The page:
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How to Engage with Your Passions in Retirement Through Non-Profit Board Work

By Susan K Spaulding August 22, 2016 Lifestyle

Retirement for most Boomers does not mean taking it easy in a rocking chair. They aren’t looking for another job but many recognize a calling to find a way to give back to their community. One way is to serve as a board member for a not for profit organization.

That’s a great idea but too often they discover volunteer boards are passive. They suspect many board members are there primarily to add to their own resume. On top of that, too often organizations are only going through the motions of board governance and never really try to engage the board members.

Consider your long-standing community relationships. Those relationships can help you develop a model to use in pursuing volunteer board positions.

The underlying premise should be one of full engagement. That can mean being accessible all day, every day. It means matching your expertise to the needs of the organization. And, it can include seeking out an existing board member who can serve as a mentor.

What to Consider When Choosing a Board

Another unique strategy is encouraging the practice of role-playing at board meetings. This can insure members are comfortable responding to any question from the community or situation involving the community. In that way, you can truly be advocates for the organization.

The most important consideration you should have in choosing an organization to serve is that you have a passion for its mission. You need to feel something for the organization and believe they are going to make a difference.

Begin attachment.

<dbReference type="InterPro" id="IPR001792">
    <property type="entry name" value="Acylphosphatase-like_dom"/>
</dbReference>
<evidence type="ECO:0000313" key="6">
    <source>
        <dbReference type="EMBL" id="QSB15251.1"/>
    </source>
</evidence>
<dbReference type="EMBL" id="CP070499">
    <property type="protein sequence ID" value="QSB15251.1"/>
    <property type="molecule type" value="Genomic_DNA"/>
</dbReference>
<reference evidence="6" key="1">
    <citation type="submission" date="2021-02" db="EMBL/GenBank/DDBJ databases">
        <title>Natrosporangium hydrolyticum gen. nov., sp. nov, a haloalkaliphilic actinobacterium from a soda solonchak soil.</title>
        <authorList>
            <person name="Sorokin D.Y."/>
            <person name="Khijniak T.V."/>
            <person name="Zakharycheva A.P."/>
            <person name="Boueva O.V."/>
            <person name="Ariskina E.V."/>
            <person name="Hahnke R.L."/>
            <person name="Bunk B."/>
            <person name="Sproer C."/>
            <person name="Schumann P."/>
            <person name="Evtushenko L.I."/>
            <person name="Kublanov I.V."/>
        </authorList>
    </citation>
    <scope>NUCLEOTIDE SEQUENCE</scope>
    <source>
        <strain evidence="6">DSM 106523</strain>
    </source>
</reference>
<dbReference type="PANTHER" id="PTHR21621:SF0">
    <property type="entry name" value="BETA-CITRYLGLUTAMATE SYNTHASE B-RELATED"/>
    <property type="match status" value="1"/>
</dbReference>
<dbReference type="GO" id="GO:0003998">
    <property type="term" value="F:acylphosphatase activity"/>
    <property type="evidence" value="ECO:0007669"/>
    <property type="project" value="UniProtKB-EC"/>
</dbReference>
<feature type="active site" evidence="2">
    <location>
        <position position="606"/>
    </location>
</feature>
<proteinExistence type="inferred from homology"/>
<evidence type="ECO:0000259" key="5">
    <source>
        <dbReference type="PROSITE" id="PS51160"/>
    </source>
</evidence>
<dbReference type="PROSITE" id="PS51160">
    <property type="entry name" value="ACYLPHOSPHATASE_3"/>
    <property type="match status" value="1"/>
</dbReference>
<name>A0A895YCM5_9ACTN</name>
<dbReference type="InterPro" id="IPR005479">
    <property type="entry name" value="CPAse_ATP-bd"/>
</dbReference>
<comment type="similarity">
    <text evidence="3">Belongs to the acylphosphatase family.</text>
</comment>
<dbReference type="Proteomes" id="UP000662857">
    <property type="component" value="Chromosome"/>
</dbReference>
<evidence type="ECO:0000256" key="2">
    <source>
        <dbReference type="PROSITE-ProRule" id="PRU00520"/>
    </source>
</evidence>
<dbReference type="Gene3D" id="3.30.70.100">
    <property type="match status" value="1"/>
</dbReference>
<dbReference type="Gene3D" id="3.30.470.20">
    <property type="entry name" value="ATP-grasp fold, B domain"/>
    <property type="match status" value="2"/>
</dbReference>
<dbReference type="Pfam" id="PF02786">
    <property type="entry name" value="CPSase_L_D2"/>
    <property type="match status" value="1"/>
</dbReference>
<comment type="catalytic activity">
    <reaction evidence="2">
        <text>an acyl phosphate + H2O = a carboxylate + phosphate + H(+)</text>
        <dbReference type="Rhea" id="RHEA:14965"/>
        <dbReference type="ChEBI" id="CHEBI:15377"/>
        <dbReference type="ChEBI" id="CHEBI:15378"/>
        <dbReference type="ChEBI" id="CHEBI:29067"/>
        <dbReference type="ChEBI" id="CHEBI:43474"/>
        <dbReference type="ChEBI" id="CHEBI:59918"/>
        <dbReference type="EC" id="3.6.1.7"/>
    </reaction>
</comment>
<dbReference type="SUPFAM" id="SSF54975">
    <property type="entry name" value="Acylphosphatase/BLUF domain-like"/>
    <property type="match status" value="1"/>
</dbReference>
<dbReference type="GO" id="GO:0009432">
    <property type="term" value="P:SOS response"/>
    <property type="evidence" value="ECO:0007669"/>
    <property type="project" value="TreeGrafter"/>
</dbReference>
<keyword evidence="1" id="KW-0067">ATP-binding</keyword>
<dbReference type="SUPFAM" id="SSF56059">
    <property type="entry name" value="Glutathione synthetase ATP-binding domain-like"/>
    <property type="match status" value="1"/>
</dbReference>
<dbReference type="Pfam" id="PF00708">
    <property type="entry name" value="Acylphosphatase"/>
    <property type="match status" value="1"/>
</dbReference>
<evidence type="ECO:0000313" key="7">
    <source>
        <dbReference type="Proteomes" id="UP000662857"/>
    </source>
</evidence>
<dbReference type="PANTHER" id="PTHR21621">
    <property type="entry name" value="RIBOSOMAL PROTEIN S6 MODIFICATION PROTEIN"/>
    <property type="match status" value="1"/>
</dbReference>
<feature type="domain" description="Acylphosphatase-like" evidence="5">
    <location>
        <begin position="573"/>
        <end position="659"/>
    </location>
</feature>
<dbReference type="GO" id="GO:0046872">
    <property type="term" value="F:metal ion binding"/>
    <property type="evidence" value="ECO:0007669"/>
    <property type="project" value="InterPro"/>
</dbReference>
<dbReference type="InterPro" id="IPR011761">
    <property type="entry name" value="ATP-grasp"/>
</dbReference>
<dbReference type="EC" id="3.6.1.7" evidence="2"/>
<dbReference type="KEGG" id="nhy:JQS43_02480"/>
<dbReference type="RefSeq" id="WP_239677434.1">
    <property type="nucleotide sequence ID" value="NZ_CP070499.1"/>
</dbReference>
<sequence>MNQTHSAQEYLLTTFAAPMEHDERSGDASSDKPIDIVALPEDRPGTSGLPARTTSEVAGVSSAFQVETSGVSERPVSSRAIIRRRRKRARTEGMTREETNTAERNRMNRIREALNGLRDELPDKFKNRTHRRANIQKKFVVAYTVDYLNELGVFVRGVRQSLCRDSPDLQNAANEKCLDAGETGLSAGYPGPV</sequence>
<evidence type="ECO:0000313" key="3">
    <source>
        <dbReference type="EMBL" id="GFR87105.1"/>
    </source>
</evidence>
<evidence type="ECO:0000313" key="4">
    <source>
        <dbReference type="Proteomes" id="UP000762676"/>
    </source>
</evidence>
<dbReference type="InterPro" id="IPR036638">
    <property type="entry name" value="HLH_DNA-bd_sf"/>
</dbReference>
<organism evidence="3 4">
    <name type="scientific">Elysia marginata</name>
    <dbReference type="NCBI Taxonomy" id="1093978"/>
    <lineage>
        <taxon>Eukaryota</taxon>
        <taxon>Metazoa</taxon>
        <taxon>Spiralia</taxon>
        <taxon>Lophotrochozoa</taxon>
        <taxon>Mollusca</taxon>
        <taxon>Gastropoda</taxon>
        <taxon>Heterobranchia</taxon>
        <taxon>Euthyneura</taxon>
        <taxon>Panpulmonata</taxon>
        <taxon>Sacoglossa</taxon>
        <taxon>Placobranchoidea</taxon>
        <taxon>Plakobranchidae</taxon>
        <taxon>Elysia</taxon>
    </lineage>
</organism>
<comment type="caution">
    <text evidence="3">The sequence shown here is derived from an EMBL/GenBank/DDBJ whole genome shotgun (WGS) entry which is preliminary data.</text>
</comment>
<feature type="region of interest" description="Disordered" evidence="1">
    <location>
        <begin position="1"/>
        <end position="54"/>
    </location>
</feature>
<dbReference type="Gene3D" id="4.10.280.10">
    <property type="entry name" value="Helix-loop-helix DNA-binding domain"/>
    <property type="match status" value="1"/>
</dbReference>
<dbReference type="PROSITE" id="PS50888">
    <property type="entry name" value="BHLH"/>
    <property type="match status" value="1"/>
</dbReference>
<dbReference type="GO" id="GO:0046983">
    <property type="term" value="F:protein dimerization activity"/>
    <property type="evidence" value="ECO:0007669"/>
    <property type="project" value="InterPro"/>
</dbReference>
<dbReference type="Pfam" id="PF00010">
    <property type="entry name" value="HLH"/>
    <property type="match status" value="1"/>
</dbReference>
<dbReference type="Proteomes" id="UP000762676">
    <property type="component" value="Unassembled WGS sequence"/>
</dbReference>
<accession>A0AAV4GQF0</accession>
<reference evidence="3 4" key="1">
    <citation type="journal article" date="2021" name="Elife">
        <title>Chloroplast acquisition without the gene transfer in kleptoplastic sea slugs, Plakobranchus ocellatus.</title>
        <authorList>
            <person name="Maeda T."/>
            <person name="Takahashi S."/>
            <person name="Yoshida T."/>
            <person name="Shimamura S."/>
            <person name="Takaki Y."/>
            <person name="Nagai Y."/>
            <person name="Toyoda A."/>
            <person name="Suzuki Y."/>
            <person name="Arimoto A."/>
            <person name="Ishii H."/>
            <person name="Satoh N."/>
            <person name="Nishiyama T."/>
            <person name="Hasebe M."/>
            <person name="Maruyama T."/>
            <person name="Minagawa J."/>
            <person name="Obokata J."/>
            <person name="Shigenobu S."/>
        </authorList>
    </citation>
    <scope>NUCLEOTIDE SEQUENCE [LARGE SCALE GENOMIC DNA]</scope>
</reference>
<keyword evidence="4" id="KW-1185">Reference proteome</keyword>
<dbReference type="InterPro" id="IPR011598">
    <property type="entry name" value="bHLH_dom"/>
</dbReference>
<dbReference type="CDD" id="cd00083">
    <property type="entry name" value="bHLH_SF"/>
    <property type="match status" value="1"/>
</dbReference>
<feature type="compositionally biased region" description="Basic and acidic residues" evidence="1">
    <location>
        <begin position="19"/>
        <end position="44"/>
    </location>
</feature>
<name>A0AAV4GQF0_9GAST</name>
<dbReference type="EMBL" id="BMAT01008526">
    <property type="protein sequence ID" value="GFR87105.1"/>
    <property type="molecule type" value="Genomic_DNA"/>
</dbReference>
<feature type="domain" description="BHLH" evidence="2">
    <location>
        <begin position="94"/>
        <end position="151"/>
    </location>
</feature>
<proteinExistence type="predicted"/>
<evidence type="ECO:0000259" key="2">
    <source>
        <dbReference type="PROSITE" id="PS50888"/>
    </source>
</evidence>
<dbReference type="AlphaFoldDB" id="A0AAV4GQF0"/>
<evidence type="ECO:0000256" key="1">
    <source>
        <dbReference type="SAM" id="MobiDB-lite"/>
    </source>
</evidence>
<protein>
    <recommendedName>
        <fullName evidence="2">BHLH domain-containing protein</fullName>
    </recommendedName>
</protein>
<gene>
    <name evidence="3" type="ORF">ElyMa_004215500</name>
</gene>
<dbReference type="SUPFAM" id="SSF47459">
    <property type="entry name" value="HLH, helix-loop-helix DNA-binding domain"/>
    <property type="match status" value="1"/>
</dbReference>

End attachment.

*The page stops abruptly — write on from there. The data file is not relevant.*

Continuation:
Things to Consider Before Accepting a Volunteer Role

There are other factors to consider before accepting a volunteer role with a non-profit. When you are meeting with the Executive Director or current Board members, consider these questions:

  • May I see your financials?
  • How do you envision my role?
  • In what areas can I be of service and how will that work?
  • In what areas can I get involved?
  • Is there a financial commitment on my part? What is that?
  • What are the demographics of board membership?

Once you are satisfied with the answers you have received and join the organization’s board commit to developing a real passion for the mission of the organization. Get to know the other board members both on a professional and a personal level. These colleagues can lead to new relationships and new opportunities. But most importantly, follow through on the commitment you made in joining.

Are you ready for Life 2.0? What Board experience would you like to share with others? Please join the conversation.

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The Author

Susan K Spaulding, is the author of Recalibrate for Life 2.0, Transition Stories for Business Leaders and Recalibrate, An Accelerated Guide for Strategic Growth, and principal of Recalibrate Strategies. She focuses on collaboratively facilitating great outcomes for her clients whether establishing a new brand, cultivating new markets, or recalibrating for personal and business success.

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